Identify the parties and the moral issue(s) posed by religious belief, keeping an eye out for similarities that it shares with the other cases. Identify common ground. You may draw on any moral concepts discussed throughout the course: utility, duties, rights, virtues, and care.
Is it ethically justifiable for a married person to become celibate(for, let us say, religious reasons) without consulting his or her spouse? Is it justifiable to do so if he or she consults the spouse and the spouse refuses to consent?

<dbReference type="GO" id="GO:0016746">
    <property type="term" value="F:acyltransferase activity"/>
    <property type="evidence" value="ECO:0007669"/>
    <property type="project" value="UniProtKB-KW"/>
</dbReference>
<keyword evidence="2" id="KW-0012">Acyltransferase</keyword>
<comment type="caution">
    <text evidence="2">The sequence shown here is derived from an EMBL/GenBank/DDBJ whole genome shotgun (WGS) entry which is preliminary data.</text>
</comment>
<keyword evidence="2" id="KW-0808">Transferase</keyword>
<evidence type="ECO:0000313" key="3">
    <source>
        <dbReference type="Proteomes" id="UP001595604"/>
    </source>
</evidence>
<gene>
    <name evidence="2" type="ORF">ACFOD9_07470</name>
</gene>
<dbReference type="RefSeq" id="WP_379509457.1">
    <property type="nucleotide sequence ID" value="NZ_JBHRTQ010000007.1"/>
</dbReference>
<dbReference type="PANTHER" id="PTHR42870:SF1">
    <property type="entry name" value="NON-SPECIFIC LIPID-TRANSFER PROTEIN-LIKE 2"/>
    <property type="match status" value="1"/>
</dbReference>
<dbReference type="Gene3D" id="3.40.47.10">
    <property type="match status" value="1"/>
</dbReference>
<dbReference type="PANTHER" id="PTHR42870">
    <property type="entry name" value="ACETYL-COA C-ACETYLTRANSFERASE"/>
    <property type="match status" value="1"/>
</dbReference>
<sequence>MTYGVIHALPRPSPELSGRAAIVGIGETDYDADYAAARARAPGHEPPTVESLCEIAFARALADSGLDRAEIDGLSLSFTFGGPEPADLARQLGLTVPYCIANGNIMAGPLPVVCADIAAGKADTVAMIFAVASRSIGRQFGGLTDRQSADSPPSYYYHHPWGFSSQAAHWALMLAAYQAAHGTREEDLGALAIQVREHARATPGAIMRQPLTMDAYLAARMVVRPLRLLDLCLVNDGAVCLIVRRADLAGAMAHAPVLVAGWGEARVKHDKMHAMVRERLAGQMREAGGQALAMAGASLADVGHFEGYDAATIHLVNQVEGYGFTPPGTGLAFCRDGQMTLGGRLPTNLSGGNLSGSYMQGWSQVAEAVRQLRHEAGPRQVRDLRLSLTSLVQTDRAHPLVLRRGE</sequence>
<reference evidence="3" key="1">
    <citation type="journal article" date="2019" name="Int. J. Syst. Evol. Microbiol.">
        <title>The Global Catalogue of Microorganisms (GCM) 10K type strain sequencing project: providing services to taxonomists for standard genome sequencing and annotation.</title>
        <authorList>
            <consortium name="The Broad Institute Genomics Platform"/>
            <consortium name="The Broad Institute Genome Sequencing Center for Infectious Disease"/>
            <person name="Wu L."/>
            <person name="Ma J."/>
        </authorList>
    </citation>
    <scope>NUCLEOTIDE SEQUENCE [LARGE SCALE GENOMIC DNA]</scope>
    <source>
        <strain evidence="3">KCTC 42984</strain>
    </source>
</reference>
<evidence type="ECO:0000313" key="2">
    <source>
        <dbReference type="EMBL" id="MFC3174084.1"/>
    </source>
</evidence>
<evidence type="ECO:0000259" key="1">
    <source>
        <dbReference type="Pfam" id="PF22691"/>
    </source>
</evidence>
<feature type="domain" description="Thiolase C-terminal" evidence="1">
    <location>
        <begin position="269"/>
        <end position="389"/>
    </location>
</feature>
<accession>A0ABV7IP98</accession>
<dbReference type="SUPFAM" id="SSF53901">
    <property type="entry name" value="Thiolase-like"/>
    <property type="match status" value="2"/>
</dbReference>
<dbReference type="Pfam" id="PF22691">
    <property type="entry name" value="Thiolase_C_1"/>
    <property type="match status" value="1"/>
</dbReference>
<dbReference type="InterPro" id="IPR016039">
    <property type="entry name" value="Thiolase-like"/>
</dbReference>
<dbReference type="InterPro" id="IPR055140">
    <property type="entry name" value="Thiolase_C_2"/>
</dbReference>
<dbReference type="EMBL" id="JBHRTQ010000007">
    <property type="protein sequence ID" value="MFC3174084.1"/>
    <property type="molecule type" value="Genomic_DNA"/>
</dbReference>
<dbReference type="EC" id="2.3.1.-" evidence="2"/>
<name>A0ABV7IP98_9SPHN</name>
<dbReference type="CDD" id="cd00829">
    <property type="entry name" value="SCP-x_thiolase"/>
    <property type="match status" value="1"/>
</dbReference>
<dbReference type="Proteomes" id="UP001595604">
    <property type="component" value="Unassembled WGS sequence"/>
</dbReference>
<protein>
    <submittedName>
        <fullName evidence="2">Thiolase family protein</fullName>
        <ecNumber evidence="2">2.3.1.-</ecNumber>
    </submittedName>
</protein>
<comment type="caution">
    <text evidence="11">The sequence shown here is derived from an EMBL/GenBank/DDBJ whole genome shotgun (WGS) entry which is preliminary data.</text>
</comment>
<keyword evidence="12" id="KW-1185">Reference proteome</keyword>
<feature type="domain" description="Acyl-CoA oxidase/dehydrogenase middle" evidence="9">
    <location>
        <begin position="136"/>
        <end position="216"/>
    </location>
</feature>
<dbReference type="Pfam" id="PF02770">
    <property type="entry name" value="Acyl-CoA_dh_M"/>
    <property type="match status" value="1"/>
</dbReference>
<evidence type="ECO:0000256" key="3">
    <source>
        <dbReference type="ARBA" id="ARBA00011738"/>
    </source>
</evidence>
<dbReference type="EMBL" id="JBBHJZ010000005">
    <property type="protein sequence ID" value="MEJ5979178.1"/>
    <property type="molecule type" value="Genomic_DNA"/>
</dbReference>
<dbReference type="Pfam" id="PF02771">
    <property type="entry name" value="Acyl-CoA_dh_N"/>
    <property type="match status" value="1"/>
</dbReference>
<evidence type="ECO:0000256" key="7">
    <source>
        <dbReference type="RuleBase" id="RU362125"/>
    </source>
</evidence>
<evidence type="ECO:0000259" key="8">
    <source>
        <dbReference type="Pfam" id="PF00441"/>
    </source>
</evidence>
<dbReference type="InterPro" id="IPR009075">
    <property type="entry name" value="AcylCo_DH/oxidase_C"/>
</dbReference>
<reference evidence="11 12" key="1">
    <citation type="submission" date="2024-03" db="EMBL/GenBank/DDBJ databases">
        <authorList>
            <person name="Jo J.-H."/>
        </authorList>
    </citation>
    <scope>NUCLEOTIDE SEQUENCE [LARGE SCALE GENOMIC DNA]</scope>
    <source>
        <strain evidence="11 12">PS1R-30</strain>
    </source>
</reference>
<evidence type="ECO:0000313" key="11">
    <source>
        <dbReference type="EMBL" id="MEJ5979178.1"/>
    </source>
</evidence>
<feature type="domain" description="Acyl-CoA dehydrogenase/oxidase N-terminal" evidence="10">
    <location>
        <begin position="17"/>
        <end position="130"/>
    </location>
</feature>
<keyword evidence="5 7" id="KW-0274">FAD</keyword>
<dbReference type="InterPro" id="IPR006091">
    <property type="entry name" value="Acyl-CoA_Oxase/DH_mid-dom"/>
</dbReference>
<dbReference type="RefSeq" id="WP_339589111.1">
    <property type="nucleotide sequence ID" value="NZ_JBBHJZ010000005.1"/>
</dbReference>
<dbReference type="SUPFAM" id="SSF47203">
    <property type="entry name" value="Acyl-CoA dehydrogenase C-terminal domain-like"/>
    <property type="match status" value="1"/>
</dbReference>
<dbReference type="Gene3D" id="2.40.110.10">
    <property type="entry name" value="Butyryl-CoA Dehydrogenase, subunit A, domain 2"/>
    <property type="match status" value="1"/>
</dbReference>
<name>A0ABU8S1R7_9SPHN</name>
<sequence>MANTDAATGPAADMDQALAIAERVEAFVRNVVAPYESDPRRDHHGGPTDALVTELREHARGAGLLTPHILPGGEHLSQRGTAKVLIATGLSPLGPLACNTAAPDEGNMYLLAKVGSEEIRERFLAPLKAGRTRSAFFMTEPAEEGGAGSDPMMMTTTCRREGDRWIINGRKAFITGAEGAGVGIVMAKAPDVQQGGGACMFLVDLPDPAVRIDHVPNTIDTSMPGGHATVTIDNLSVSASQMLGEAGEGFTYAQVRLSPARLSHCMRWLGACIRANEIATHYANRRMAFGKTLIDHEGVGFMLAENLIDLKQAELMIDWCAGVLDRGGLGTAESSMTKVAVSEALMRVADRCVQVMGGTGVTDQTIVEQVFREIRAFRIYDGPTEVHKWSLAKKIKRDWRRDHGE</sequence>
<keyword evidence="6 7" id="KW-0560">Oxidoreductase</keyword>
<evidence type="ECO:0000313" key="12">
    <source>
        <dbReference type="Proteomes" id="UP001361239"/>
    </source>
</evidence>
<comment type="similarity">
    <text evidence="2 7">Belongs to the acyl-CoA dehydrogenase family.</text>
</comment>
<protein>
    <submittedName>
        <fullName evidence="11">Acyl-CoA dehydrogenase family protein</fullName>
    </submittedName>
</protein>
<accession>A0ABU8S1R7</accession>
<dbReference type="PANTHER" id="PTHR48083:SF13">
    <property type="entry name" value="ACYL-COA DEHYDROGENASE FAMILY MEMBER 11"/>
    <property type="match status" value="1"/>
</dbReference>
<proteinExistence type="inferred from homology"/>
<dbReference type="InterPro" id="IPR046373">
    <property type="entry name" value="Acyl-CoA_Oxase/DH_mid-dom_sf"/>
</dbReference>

In this week’s module we took a look at what is often called the ‘Euthyphro Dilemma’. Socrates is looking for that characteristic that makes all holy acts and only holy acts, holy. Acts we saw might have all sorts of characteristics. They might be done slowly, frequently, in the evenings, in the presence of many other people, few people, etc. Are any of these characteristics (being slow, frequent, occurring in the evenings, being done in the presence of many people, few people, etc.) absolutely required for an act to be holy, or are they just incidental? Think of an example of a holy action. What absolutely must be part of it; what can be omitted without loss? Give your best answer, and as always be sure to provide your reasons for believing it to be the best answer.
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